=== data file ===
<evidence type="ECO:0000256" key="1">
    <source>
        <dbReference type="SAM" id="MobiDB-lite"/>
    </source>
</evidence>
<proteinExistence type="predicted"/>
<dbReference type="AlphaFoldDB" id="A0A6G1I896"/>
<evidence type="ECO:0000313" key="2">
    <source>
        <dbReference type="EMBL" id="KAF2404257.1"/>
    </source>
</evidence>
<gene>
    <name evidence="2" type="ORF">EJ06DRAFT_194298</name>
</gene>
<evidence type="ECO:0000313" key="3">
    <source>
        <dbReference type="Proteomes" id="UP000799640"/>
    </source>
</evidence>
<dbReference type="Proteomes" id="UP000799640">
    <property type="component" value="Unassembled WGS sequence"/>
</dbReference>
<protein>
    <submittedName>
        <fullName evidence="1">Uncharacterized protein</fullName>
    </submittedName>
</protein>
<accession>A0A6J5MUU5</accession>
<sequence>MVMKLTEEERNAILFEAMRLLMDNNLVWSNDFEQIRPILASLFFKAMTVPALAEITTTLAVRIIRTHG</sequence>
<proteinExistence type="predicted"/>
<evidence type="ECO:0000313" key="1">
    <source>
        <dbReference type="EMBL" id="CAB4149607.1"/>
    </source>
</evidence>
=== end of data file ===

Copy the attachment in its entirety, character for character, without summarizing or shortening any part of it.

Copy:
<evidence type="ECO:0000256" key="1">
    <source>
        <dbReference type="SAM" id="MobiDB-lite"/>
    </source>
</evidence>
<proteinExistence type="predicted"/>
<dbReference type="AlphaFoldDB" id="A0A6G1I896"/>
<evidence type="ECO:0000313" key="2">
    <source>
        <dbReference type="EMBL" id="KAF2404257.1"/>
    </source>
</evidence>
<gene>
    <name evidence="2" type="ORF">EJ06DRAFT_194298</name>
</gene>
<evidence type="ECO:0000313" key="3">
    <source>
        <dbReference type="Proteomes" id="UP000799640"/>
    </source>
</evidence>
<dbReference type="Proteomes" id="UP000799640">
    <property type="component" value="Unassembled WGS sequence"/>
</dbReference>
<protein>
    <submittedName>
        <fullName evidence="1">Uncharacterized protein</fullName>
    </submittedName>
</protein>
<accession>A0A6J5MUU5</accession>
<sequence>MVMKLTEEERNAILFEAMRLLMDNNLVWSNDFEQIRPILASLFFKAMTVPALAEITTTLAVRIIRTHG</sequence>
<proteinExistence type="predicted"/>
<evidence type="ECO:0000313" key="1">
    <source>
        <dbReference type="EMBL" id="CAB4149607.1"/>
    </source>
</evidence>